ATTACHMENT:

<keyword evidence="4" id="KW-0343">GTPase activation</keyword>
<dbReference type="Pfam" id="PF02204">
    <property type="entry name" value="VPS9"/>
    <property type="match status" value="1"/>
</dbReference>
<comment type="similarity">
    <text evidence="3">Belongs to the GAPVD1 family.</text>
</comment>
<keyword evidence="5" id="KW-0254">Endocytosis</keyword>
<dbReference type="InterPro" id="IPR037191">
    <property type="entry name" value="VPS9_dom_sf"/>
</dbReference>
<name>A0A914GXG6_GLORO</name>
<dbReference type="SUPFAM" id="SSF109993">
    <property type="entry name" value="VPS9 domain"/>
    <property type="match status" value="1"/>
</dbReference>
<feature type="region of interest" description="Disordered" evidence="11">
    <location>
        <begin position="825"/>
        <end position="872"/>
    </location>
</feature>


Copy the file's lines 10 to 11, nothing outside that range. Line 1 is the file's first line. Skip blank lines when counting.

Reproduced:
<dbReference type="InterPro" id="IPR037191">
    <property type="entry name" value="VPS9_dom_sf"/>